We should not scoff at a 1.5% difference in return over a long time.
Over trading is a well known reason for underperformance and taxes would be one of the reasons why.
While it is true that “tinkering” is a form of over-trading that can generate costs of a number of types, I don’t think that is the point here. The point is to not over-think things or paralyze outsides when a critical decision should be easy to make; we want to avoid making a bad decision, or NOT making a good one, because of some detail or guideline that really, long-term, is impossible to measure in any meaningful way anyway. Before people start pulling out their abacuses to prove that you can indeed measure the difference (as the last post did), I want to point out I used the word “meaningful”. What I mean by that is simply that we make a lot of decisions for a lot of reasons and trying to look back and separate the components of each choice, in a non-biased way, to try and squeeze out an extra 1.5% return…well that way lies madness (at least for me).
Obsessive tinkering is one place we really can avoid some tax bills, but I hope none of us really believes we are just tinkering about without any other driving factor! Even learning can lead to improved returns, which tinkering probably can be attributed to anyway, if nothing else.
In my more recent experience it has been far more freeing (less stressful and easier to make a safe choice) if I just do it and not worry about making sure Quicken is up-to-date so I can see my current tax situation before selling a few shares of something for a good reason. The reason is far more likely to make or break a few % than a tax choice, long term.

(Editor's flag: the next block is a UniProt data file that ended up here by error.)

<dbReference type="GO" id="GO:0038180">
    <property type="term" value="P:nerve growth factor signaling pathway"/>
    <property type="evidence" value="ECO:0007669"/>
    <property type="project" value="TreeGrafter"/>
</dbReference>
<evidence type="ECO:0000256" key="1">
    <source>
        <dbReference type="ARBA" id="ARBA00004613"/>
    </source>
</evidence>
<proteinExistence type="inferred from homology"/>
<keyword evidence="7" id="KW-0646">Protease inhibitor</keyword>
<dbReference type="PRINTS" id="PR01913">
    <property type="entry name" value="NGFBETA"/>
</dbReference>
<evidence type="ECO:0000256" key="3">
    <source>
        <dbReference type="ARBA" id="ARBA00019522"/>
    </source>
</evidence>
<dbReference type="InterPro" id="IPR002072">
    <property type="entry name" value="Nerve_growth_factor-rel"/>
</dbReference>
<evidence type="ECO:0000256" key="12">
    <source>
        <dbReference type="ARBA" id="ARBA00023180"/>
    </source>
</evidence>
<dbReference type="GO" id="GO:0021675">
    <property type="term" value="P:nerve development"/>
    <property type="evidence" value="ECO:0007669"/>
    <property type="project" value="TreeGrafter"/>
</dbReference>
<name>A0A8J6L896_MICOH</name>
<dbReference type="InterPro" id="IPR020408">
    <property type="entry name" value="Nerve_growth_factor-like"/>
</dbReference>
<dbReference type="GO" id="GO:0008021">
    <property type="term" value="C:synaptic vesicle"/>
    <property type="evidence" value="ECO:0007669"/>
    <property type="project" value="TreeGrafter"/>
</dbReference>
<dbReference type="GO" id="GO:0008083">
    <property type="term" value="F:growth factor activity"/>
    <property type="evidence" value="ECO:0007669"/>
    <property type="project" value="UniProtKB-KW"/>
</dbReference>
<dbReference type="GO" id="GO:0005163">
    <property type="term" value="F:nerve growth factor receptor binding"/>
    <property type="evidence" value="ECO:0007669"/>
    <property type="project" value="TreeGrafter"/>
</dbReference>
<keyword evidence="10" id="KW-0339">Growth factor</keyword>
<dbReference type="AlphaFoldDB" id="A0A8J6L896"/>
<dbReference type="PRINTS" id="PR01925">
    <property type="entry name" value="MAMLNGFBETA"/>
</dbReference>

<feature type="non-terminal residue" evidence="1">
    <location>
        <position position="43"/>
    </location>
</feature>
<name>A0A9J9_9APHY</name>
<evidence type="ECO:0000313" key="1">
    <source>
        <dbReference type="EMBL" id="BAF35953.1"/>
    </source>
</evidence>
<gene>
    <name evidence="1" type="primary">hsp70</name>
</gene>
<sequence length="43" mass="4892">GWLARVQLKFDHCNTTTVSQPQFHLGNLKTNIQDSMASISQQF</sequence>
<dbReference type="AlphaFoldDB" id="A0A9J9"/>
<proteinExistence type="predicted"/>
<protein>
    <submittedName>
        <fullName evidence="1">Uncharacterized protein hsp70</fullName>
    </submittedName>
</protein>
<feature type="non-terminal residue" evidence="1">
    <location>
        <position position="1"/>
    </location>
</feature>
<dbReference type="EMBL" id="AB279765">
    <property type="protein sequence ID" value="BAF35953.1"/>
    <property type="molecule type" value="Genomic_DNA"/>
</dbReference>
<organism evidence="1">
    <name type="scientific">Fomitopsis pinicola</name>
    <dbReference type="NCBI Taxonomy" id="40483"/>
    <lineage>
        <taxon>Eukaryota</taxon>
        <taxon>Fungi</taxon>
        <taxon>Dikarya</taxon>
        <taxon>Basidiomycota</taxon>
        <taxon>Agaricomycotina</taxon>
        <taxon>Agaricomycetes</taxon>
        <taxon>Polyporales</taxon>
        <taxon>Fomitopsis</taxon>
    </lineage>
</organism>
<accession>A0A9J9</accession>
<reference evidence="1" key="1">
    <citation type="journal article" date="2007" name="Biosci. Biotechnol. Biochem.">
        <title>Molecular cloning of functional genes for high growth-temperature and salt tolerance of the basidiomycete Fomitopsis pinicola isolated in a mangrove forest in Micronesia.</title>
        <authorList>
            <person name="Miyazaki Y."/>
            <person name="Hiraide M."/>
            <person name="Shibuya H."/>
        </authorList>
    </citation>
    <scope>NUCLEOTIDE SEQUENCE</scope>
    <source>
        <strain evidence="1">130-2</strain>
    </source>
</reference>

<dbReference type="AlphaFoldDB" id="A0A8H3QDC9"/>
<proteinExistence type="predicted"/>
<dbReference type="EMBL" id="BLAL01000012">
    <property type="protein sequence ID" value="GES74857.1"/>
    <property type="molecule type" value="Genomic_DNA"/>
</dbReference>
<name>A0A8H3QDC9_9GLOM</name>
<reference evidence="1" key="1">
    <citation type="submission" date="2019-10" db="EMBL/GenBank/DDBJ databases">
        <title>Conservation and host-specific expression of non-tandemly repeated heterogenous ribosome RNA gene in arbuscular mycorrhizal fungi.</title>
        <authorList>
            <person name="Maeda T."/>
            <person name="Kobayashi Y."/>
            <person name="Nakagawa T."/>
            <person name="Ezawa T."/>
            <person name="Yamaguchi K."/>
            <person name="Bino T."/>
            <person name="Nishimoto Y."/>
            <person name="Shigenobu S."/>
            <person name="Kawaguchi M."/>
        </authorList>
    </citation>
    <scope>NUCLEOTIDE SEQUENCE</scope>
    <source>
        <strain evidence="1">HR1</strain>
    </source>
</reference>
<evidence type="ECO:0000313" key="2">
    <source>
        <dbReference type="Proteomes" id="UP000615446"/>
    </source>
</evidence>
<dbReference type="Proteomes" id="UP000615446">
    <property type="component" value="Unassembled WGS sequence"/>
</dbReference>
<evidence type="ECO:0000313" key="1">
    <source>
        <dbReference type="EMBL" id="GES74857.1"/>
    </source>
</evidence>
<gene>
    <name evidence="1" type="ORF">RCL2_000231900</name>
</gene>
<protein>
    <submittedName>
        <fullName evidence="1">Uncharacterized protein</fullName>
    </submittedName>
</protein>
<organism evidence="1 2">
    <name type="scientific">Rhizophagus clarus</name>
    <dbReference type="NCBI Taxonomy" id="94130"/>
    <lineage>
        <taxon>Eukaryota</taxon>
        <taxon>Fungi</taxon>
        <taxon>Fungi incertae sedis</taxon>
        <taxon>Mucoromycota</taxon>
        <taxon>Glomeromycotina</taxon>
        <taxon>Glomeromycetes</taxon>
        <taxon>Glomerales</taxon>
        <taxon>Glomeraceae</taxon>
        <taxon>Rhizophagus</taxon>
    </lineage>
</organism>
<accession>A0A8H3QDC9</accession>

E.g. if I feel XYZ is worth 14% of my portfolio today, and tomorrow I learn something that makes me feel 6% is a better allocation, I’m not going to worry about the taxes and stay in a situation that I believe is risky for that reason alone.
P.S. If I really believed I was aiming for a 10% return I would sell everything, buy some index funds and spend my time doing something else.
10K invested for 30 years at 20% return, with no further contribution turns into $2,373,763.
10K invested for 30 years at 25% return, with no further contribution turns into $8,077,936.
10K invested for 30 years at 30% return, with no further contribution turns into $26,199,956.
…I can make up more big numbers that are fun to look at…
…Knowing what the return would be if I allowed taxes to rule my decisions versus not…impossible. I would need to track a parallel reality with perfect clarity.
…I would also need to live another 30 years AND never use any of my money, which doesn’t sound very fun either.